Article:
Lucas Lee – Acceptances of Gravitational Collapsing Manifestations (2017)

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Lucas Lee continues to forge ahead with his own unique blend of intelligent yet accessible music.

His upcoming fourth release Acceptances of Gravitational Collapsing Manifestations finds the Canadian-born instrumentalist and progressive rock master picking up where he left off with Business Brunch Specials: Uranium Omelet (with GMO-Free Brown Sauce). Now based in California, Lee again demonstrates his production and engineering acumen, while highlighting his wide-ranging musical palette by handling all the instruments with the exception of drums.

On his prior records, Lee utilized prog-rock/pop masters Pat Mastelotto and Tobias Ralph. he turns to Marco Minnemann on Acceptances of Gravitational Collapsing Manifestations. Like his esteemed predecessors Masteleotto and Ralph, Minnemann seamlessly intertwines with Lucas Lee’s complex but still approachable songs, moving things along with intense musical intuition.

Acceptances of Gravitational Collapsing Manifestations traces the spread of government influence and the desire for corporations to invade the lives of citizens for their own profit. Unfortunately, the subject matter has grown in its importance over the last several years. Lee paints the narrative in an engaging and thought-provoking manner – but, notably, without words.

How can he do this with only guitar, bass, keyboards and violin, you ask? By using his already-proven recording and production chops. Acceptances of Gravitational Collapsing Manifestations finds Lee’s formidable guitar skills evident while he pushes the envelope even more with Jerry Goodman-like bursts of violin. Even his musical interludes pack a wallop.

The opening track “Into: Dawn of the Black Sun” would not seem out of place in a Star Trek: Discovery episode. The song’s foreboding violin and tom-tom work from Minnemann hint of the dark passage to come. “Prelude: The Oregon Trail Crow Invasion Incident” picks up the pace with a piano, drum and synthesizer assault that then leads into “Two Eyes for an Eye: Dr. Kunto’s Demise.” This track recalls double trio-era King Crimson, as Lee’s measured bass playing ties to Marco Minnemann’s drums like a disciplined dog walker and an excited hound. As always, Lee’s guitar is purposeful and tasty.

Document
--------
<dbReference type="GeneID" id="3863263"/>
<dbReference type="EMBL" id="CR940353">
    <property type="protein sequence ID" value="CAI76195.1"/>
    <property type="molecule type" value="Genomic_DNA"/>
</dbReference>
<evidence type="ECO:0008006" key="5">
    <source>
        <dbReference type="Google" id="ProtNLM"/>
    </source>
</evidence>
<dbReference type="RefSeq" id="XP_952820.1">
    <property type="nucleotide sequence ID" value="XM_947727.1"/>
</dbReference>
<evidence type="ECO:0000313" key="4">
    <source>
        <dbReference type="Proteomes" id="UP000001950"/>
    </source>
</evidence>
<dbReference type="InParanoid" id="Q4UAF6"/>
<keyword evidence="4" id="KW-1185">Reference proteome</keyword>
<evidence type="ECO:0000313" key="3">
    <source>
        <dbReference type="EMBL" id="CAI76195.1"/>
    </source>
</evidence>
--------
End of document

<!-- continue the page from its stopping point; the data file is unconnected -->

[SOMETHING ELSE! INTERVIEW: Prog rocker Lucas Lee joins Preston Frazier to discuss his ‘Normalcy Bias’ project, his musical beginnings and the albums that have inspired him most.]

Like all of Lee’s albums, nothing is left to chance, yet there is a level of passion which is so invigorating that it’s easy to overlook that there are no vocals.

“Zjeto’s Ascension” shift gears with a purpose. Imagine Toto’s David Paich coming up with a prog piano riff before touches of disconnected vocals soundscapes and deft snare and cymbal work come to the forefront. The song seems to speed along as the piano, guitar and synthesizer take the listener to a higher plane. “Millennial Awakening. Maybe” fights with a complex time signature, e-bow-like lead guitar and a wash of synthesizers. Angry yet determined, the song surges ahead in fits and starts – and it’s perhaps fitting, given the subject matter.

“Above The Law, Pt. 1” relies on an acoustic piano theme which threatens the dominance of Marco Minnemann’s driving backbeat and Lucas Lee’s crunchy guitar. The song seems to take a left turn halfway, in with elegant piano passages unfolding while a dire spoken word backdrop plays on. Towards the last third of “Above The Law, Pt. 1,” the chaos becomes more pronounced and yet still captivating as Lee provides an all-too-brief, Robert Fripp-like coda. “Preach to Deaf Ears Pt. 2” is a dizzying collection of parts seemingly thrown together. The Dixie Dregs-influenced guitar-and-drum intro gives way to a drum / bass guitar breakdown which is precise, exhilarating and harmonically dense. Where the song is running to and why is unclear, yet it’s without a doubt captivating as Lee walks a musical high wire.

“Gwydion’s Escape” takes a different musical path than “Preach to Deaf Ears.” It’s dense and brooding. with tight electric guitar, electric piano and pulsating drumming by Minnemann. By the time Lee reaches “33 Thomas” and the album’s closing tracks, the listener can’t help but wonder if the end is a positive, uplifting peek at the future or a resignation to the idea that things will continue to travel around the merry-go-round of crap.

Either way, Lucas Lee has created an engaging, well-crafted and thoughtful work which leaves more questions asked than answered yet still remains a great listen.

Preston Frazier

Preston Frazier

Preston Frazier is a bass-playing lawyer living in Atlanta. His first Steely Dan exposure was with an eight-track cassette of 'Pretzel Logic.' He can be reached at; follow him on Twitter: @slangofages. Contact Something Else! at
Preston Frazier
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